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Publication numberUS2855368 A
Publication typeGrant
Publication dateOct 7, 1958
Filing dateSep 13, 1954
Priority dateSep 30, 1953
Publication numberUS 2855368 A, US 2855368A, US-A-2855368, US2855368 A, US2855368A
InventorsFransen Jan Josephus Bernardus, Fast Johann Diedrich, Jr Hendrik Johannes Re Perdijk
Original AssigneePhilips Corp
Export CitationBiBTeX, EndNote, RefMan
External Links: USPTO, USPTO Assignment, Espacenet
Method of producing a non-vaporizing getter
US 2855368 A
Abstract  available in
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Claims  available in
Description  (OCR text may contain errors)

Unite Y fates METHOD OF PRODUCING A NON-VAPORIZING GETTER Hendrik Johannes Reinierus Perdijk, Jr., 'Johann Diedricli Fast, and Jan Josephus Bernardus Fransen, Eindhoven, Netherlands, assignors, by mesne assignments, to North American Philips Company, Inc., New York, N. Y., a corporation of Delaware No Drawing. Application September 13, 1954 Serial No. 455,752

Claims priority, application Netherlands September 30, 1953 12 Claims. (Cl. 252--181.6)

consists of one or more refractory metals capable of forming non-gaseous hydrides, such as zirconium, thorium, titanium, tantalum, niobium and vanadium. Furthermore the invention relates to a getter produced by carrying out this method.

It is well known that the satisfactory gas-absorption effect of zirconium is adversely aifected by surface layers, for example consisting of oxide, and that the gas-absorption effect may be restored by heating in vacuo or in a non-corrodiug atmosphere to a temperature such that the oxide diffuses inwards.

It is also known to sinter a metal, such as titanium, zirconium, tantalum or thorium, with an alloy of cerium and aluminum, lanthanum and aluminum or cerium mixed metal (misc-h metal) and aluminum and to work the sintered material'into a fine powder. The powder obtained is already capable of absorbing gases and is usually secured in place on an electrode surface by means ofa binding liquid. The electrode having the powder applied to it is heated to a temperature such that the powder is secured to it by sintering, while the activity which has been reduced by gas-absorption is also partly restored. This heating process is affected before mounting in the tube or after mounting in and evacuation of the tube. In the first case the getter must again be activated by heating in the tube. The temperature required vstrong gas-absorption effect even at a low temperature,

preferably at room temperature.

According to the invention, in a method of producing a non-vaporizing getter for use in electric discharge tubes or other vacuum vessels the gas-absorbing constituent of which entirely or substantially consists of one or more refractory metals capable offorming non-gaseous-hydrides, such as zirconium, thorium, titanium, tantalum, niobium and vanadium, the powdered gas-absorbing metal is mixed and compressed with one or more of the following non-vaporizing likewise powdered elements, which may or may not be alloyed with one another, aluminum, silicon, beryllium, cerium, lanthanum and cerium mixed metal, after which the compressed mass is arranged in a discharge tube or vacuum vessel and activated by heating.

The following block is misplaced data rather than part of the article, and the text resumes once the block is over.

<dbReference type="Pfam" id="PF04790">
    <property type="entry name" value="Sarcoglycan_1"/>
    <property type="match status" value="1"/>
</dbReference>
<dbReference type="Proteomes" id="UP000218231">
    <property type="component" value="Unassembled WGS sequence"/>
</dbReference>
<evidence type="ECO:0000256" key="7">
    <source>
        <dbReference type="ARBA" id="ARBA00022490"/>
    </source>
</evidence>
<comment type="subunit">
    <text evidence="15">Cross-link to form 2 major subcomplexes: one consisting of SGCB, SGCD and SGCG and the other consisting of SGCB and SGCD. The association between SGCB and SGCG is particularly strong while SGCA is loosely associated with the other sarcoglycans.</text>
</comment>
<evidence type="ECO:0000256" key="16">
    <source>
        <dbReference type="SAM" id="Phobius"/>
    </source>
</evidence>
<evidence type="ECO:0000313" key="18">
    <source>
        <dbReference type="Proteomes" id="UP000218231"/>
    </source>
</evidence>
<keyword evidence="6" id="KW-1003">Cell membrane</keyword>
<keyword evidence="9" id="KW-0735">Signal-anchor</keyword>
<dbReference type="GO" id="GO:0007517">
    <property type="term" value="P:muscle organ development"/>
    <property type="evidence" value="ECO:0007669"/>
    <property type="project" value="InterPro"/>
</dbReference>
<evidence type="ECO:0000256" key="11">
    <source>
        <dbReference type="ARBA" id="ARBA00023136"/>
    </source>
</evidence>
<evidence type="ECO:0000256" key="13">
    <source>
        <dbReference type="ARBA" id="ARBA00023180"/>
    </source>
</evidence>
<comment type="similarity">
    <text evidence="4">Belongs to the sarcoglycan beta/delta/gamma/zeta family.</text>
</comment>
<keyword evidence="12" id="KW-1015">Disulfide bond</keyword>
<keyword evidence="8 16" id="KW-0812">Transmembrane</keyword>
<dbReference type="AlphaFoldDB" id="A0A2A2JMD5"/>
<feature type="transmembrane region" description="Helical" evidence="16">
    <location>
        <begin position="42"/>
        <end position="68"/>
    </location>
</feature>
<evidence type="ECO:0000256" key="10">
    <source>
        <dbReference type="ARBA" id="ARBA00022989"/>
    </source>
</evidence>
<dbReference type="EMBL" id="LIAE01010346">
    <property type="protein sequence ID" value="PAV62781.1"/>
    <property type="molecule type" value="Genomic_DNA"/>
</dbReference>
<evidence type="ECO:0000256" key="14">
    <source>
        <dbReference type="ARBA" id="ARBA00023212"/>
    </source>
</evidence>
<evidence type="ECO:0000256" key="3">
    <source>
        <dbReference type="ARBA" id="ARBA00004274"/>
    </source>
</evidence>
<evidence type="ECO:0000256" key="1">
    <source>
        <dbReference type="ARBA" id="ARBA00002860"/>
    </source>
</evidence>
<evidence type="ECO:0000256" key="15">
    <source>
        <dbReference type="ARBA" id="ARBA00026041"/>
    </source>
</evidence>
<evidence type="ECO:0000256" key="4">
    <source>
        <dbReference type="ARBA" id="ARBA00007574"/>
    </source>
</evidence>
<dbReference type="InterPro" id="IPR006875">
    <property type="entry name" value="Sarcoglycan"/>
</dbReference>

, 2,855,368 l atented Oct. 7, 1958 Due to the heating process the surface layers on the gas-binding metal are reduced entirely or in part, or the additional element exhibits a chemical or physical interaction with the closing layers such as to enable the subjacent refractory metal to exercise its gas-absorption efiect. The heating temperature required is not as high as if the oxide should be caused to diffuse inwards, in which case the refractory metal also sinters to compactn'ess with the result that the free surface is reduced and the gas-absorption effect is again adversely 'afiecte'd. If use is preferably made of a degassed refractory metal powder as starting material and this metal powder cannot be degassed without sintering to compactness, as is the case with powdered zirconium, it is possible to mix this metal powder with some other refractory metal powder which may not absorb gas, such as powdered tungsten, in which case sintering to compactness does not occur to the same extent and the "degassed product can readily be worked into powder.

In order to enable a large amount of the element upsetting the surface layers to be added, provision may also be made of a further metal which at a high temperature binds the added element, for example nickel, iron or titanium. Thus, the accessibility of the fine grains of the gas-absorbing metal can be improved while due to the liberated reaction heat the activation is accelerated. In order to obtain the refractory gas-absorbing metal powder it is also possible to start with the hydride which due to the heating process is already decomposed before the activation temperature is reached. If the refractory metal and the additional metal are capable of forming an alloy, this may contribute in some cases to the gas-absorption efiect. It will be appreciated that, if titanium is used as gas-absorbing metal, the additional metal should not be titanium also.

.The method according to the invention has the advantage that the getter is only produced in the discharge tube and then is immediately active. In the known methods the getter is kept in air and heated with a binding agent whileit is active, with the resultant formation of, for example, carbides and/or oxides. The gasabso'rption effect at room temperature of the getters according to the invention has a particular advantage in that there is a greater freedom in the choice of the point at which the getter should be arranged and that the gettter is active even in tubes in which no hot electrodes are available. The gas-binder is active even in a non-operative tube, as is also the case with, for example, barium.

If a further metal is added which is capable. of reacting with the added element with the production of heat, heating must only be effected to such a degree that this reaction sets in, whereupon the liberated heat causes the temperature to rise automatically. Under these conditions the activation of the getter is effected very rapidly and satisfactorily. In this event it is not necessary for the getter to be heated for a long period of time from without with the aid of high frequency fields with resultant reduction of the risk of damaging adjacent parts or tube wall.

The invention will now be explained with reference to the following examples. i

Example I Powdered zirconium and powdered aluminum in amounts of 98% and 2% respectively by weight of the mixture are mixed and compressed to form a pastille which is mounted on a metal band in a discharge tube. After evacuation the pastille is activated by heating it in vacuo for a few minutes at a temperature of approximately 800 C. Thereupon the tube is sealed. The gasabsorption effect at room temperature is very satisfactoryr After much gas has been absorbed the pastille pulverizes; In order to prevent the attendant disadvantages a fine gauze may be weldedover thepastille. Even if the relative amount of the aluminum is increased to 30%, the gas absorption effect remains satisfactory and the activity even increases with increase in the percentage of aluminum.